Posted: 15.01.21 at 08:28 by By Local Democracy Reporter Stephen Sumner
A historic Bath building is set to get a £1million revamp so it can provide “much-needed” supported accommodation for former rough sleepers.
Number 23 Grosvenor House was recently handed back to Bath and North East Somerset Council in a controversial deal that will see the social housing provider walk away with a £450,000 pay out.
The grade I-listed former hotel’s 20 self-contained flats are currently occupied by people who were on the streets until the government ordered local authorities to get “everyone in” at the start of the coronavirus pandemic.
A notice for a decision due to be signed off by council leader Dine Romero and cabinet member Tim Ball after January 16 says: “This was an ideal response to Everybody In and ensured former rough sleepers were able to quickly and safely self-isolate in small flats, with food delivered daily.
“Support for the occupants and management of the building was and continues to be undertaken by Julian House, with additional mental health and substance misuse support coming from AWP and DHI respectively.”
Following the “everyone in” directive, in July the government launched its £266million Next Steps accommodation programme to prevent those people who were helped returning to the streets. B&NES Council secured £2.1million.
Its plans for 23 Grosvenor Place – which is valued at £1.6million and it had intended to sell – are “significantly different” to the current use.
The decision notice says: “The property will transition from the current provision, emergency accommodation for people coming in off the streets during the pandemic, to supported housing, where people with a history of rough sleeping are able to continue their development of independent living skills following a period of recovery in Manvers Street Hostel.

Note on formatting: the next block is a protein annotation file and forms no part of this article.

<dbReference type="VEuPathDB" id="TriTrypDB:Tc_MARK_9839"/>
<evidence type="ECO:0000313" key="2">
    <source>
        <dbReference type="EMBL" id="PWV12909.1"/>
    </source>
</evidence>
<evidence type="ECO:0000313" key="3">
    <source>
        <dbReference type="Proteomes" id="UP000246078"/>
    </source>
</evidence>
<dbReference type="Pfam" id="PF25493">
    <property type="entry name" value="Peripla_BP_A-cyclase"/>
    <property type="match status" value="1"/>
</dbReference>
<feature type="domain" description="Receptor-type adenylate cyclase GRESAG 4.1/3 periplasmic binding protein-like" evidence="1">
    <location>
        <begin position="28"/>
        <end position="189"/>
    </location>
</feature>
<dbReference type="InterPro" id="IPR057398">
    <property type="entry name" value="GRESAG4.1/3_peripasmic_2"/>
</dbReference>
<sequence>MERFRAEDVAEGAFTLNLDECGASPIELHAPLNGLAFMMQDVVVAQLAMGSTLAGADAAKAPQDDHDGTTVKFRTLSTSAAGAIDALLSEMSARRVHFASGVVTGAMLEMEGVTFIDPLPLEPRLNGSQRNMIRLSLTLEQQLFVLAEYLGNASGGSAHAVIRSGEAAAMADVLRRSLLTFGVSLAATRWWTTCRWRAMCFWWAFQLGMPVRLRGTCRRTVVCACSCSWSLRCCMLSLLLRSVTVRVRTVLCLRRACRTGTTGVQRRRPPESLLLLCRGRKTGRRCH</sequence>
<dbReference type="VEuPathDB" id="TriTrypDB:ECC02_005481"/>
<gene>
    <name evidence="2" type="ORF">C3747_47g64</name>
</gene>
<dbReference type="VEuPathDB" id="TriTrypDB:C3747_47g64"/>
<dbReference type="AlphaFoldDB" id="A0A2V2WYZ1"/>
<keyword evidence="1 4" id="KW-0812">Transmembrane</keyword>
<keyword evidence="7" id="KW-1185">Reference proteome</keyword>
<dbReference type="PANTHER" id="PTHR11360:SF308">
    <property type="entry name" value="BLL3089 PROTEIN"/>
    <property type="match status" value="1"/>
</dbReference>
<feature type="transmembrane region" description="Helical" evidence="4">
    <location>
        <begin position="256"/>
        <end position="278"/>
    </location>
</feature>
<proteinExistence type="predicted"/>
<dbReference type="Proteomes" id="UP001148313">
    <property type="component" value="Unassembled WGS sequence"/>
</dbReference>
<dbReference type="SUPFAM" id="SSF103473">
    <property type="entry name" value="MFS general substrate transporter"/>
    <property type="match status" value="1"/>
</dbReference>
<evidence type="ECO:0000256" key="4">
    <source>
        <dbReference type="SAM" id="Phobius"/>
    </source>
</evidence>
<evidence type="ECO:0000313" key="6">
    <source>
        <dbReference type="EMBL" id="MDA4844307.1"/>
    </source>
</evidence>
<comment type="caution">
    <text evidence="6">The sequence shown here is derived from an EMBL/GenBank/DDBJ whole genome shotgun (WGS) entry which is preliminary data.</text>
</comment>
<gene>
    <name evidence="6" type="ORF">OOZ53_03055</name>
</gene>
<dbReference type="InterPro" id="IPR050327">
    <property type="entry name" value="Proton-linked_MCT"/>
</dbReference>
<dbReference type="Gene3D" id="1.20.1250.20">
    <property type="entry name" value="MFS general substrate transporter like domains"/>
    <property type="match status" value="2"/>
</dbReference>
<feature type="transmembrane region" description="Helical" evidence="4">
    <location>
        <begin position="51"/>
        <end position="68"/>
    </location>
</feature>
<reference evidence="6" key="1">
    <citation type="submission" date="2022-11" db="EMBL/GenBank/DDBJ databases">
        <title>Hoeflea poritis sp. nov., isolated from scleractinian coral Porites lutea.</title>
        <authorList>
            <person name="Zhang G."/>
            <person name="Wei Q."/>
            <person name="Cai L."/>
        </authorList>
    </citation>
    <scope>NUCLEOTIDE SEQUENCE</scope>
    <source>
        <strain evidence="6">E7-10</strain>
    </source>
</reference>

“Their complexity of needs will be reduced, and the focus will be on rebuilding their lives and moving on into fully-independent accommodation.
“The scheme will be owned and maintained by the council, with allocations overseen by the council. A multi-agency panel chaired by housing services and including Julian House, DHI, AWP, Home Group and Virgin Care will consider all nominees.
“The headline criteria include the need for a local connection to the Bath and North East Somerset area, ensuring that maximum benefit is gained for local residents, and a readiness to move towards independent living.”
23 Grosvenor Place had been managed by Guinness Partnership but it approached the council to surrender the lease 39 years early, saying the former hotel did not lend itself to good quality affordable housing.
In a deal blasted as “not justifiable” by critics, the authority agreed to hand over a £450,000 “reverse premium”. The decision notice says that payment “remains the case and is allowed for in the business case with the acquisition financing costings, borrowing costs being supported from long-term revenue rentals”.
The council is set to spend £1million to bring 23 Grosvenor Place up to standard and “push the boundary” of what can be achieved in a grade I-listed property, potentially including solar panels, secondary glazing and modern electric heating.
Setting up the supported housing scheme is expected to cost £220,000.
The council is also set to use £633,000 in Next Steps funding and £317,000 from an affordable housing grant to buy two four-bedroom properties on the open market to house former rough sleepers.
The accommodation will be offered to “older, entrenched rough sleepers for whom living alone is too challenging and which presents a barrier to settling into independent living away from the street”.
The residents will have access to support to improve their health and wellbeing, develop the skills to hold a tenancy, and start to look at employment and long-term housing options.
Again, allocations will be overseen by a multi-agency panel.
The Next Steps programme also provided £255,000 in revenue funding to allow support for rough sleepers housed through “everyone in” to continue until the end of March.
The council was approached for comment.